"I tried to get out of the way, but I hit the barrier at full speed," Hatch recalled. "My car rolled a few times and skidded across the road upside down. Then the engine began to catch fire and there was smoke in the car.
"I couldn't see the doors very well because the car had crumpled so much. I couldn't really breathe because the car was filling up with so much smoke. That's when I saw Aaron."
Aaron Lesue, a Utah Blaze wide receiver, was driving home from practice when he saw the accident happen in front of him.
"The only thing I could think of in the moment was to stop and help," Lesue said.
That's exactly what Lesue did. He a few other people helped drag Hatch from the car, grabbed a fire extinguisher and put the fire out, saving her life.
"At that moment, there was no hesitation at all," Lesue said. "Someone needed help, so you go do the best that you can. You go from driving home one minute thinking about something completely different, to completely caring for someone you don't even know."
Hatch was conscious the entire time, but was extremely scared.
"I was really shaking a lot," Hatch said. "I tried to speak, but I was so shaken up. I just remember reaching out for some support and comfort, and I grabbed Aaron's hand and squeazed it tight. That's when I calmed down a little bit. He was amazing at the accident. He was just a great comfort."
"That was a very special moment for me," Lesue said. "Because I realized that physically, she was going to be OK."
Police officers on the scene were stunned the accident didn't result in a fatality. Miraculously, Brianna survived. She did suffer injuries to her shoulder, sternum and rib cage, but plans on competing again next year.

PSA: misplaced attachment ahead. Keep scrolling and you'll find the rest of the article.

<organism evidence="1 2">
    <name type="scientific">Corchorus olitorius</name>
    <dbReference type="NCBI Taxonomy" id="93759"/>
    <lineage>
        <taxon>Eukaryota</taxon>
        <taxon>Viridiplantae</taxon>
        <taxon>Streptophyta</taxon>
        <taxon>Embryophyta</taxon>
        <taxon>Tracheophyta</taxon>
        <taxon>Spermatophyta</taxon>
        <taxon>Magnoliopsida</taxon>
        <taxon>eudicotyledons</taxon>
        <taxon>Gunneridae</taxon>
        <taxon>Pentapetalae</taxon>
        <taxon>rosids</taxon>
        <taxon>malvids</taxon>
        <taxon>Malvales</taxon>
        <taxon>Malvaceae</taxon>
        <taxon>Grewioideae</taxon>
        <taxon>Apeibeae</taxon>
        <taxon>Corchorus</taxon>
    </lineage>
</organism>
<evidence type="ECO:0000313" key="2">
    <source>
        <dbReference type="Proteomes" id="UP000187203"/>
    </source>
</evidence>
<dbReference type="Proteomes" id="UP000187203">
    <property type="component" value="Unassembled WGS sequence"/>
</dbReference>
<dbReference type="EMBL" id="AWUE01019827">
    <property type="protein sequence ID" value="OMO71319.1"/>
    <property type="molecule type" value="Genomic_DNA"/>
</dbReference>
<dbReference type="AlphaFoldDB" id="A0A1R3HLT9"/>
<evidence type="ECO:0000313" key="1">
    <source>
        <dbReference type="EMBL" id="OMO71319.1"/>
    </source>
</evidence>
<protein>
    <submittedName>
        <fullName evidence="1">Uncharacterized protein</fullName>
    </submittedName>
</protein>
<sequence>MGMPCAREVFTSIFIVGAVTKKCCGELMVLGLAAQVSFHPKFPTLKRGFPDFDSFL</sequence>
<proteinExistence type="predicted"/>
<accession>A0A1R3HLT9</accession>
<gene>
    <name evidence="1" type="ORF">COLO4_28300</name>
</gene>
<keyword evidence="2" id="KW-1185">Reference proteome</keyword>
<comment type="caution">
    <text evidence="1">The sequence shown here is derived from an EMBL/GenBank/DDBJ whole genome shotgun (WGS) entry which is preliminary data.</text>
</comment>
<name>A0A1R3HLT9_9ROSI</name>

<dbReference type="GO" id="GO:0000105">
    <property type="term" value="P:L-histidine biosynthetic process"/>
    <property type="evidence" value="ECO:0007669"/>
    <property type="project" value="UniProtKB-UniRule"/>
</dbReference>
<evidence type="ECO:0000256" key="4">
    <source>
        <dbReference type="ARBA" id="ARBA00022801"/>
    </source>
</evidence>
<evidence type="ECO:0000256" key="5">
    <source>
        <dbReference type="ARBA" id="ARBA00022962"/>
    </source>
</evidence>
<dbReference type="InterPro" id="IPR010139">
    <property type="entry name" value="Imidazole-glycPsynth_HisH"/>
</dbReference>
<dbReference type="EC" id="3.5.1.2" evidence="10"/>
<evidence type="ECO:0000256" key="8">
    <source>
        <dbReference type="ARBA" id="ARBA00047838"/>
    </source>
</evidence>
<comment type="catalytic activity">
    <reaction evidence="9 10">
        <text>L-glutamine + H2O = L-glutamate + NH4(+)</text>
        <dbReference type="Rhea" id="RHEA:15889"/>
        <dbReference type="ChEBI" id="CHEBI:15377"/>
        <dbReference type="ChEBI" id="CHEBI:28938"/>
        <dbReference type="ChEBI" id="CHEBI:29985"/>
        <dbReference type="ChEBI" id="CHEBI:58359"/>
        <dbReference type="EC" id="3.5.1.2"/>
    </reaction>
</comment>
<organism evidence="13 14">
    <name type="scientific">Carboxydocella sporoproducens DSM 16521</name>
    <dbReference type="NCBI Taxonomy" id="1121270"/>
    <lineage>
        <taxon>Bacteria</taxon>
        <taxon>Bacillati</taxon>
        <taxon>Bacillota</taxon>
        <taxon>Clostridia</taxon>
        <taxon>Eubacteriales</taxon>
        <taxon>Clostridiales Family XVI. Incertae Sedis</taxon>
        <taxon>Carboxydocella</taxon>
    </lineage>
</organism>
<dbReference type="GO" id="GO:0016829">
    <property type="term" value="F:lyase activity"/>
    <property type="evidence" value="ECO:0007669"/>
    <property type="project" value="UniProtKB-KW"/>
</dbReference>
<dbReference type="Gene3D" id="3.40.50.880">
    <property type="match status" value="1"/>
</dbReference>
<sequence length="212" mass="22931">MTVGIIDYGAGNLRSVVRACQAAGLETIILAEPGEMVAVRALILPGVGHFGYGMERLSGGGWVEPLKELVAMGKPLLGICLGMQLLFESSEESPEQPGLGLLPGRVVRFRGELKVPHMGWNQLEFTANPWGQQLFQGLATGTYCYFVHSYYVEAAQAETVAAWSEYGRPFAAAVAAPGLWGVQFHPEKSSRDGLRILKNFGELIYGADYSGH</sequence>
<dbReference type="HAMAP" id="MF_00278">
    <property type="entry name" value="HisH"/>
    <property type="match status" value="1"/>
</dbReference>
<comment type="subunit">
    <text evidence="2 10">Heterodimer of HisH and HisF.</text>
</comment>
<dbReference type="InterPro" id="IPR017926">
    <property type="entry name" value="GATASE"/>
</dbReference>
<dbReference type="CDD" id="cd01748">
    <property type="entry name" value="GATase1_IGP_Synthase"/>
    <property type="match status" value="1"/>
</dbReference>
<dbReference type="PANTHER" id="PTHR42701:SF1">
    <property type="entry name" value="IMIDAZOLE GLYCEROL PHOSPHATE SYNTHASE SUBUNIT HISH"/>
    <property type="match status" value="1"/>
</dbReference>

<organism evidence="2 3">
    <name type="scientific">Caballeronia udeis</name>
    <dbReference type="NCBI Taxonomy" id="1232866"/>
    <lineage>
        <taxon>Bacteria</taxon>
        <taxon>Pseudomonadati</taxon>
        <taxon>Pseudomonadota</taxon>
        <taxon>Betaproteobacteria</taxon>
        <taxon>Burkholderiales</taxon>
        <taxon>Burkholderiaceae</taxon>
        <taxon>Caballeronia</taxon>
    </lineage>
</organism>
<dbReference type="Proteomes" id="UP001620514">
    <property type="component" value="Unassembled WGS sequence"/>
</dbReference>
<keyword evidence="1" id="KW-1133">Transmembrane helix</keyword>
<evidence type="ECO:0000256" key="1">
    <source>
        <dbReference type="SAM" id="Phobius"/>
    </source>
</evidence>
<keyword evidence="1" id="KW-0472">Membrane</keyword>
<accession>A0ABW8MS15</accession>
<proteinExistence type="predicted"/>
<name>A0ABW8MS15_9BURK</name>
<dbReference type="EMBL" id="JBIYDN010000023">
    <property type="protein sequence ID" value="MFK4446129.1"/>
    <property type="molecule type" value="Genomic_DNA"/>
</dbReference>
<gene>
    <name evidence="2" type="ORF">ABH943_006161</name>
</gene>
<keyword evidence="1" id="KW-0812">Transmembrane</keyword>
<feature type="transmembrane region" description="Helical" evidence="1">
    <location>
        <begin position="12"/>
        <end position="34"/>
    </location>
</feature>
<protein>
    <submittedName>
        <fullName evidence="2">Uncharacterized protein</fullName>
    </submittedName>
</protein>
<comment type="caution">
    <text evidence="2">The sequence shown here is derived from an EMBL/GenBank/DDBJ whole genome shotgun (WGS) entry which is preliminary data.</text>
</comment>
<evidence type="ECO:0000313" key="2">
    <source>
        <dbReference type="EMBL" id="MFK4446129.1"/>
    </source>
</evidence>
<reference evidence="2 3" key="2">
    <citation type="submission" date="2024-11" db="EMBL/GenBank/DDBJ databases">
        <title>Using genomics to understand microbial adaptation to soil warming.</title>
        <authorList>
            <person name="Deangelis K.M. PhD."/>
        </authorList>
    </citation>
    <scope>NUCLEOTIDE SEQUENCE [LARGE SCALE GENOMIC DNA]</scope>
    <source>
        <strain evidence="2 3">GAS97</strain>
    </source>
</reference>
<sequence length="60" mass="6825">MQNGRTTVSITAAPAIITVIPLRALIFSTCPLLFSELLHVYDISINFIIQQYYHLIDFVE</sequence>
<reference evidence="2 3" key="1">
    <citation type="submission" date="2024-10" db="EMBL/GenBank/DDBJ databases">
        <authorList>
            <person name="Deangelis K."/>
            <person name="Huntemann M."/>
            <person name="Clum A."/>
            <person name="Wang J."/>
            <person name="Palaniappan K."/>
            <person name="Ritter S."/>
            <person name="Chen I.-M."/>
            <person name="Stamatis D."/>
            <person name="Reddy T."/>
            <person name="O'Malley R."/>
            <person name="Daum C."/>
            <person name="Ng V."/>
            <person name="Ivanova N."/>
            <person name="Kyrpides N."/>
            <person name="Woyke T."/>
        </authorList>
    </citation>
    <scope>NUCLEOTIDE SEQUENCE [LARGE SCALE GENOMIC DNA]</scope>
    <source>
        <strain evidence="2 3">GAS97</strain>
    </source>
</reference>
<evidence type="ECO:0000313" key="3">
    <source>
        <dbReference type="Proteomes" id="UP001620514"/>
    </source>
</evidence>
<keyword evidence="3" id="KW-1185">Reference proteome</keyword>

As a result of their chance encounter, Brianna and Aaron have become great friends.
"To be able to connect with someone and become so close to them so quickly," Lesue said. "When you have that moment when they're in your arms and you don't know if they're going to live or die and you're holding their hand, you have a special unique bond that happens there. We were able to become friends really quickly."
"I had no idea who he was," said Hatch. "It wasn't until he had found me on Facebook and we started talking. Then I realized who this amazing guy and that we have so much in common being athletes."
On May 4th, Lesue invited Brianna to a Blaze game, and after scoring a touchdown on a kick return, ran across the field to give Brianna the ball.
"I didn't even know you could do that in arena football," Hatch said. "I got to keep a little souvenir from his game, so it was a really awesome memory."
While Lesue was directly responsible for helping save Brianna's life, he doesn't consider himself to be a hero, and says he has learned more from her than he could ever imagine.
"I felt like she was just as much of an angel to me, as she felt we were to her," Lesue said. "Because often times you get caught up in life just going about your day to day routine and you forget how special and life is. To see her bounce back from that day so quickly, if I were able to bounce back from half the things that I deal with half as quick as her, I'd be that much better of a football player and a lot better of a person."
"Probably the biggest lesson that I have learned is you can't take life for granted," said Hatch. "You never know what is going to happen today or tomorrow. Service is very important and you have your eyes open to those in need. Just like Aaron did for me, I hope that I can be like him someday where somebody else needs me."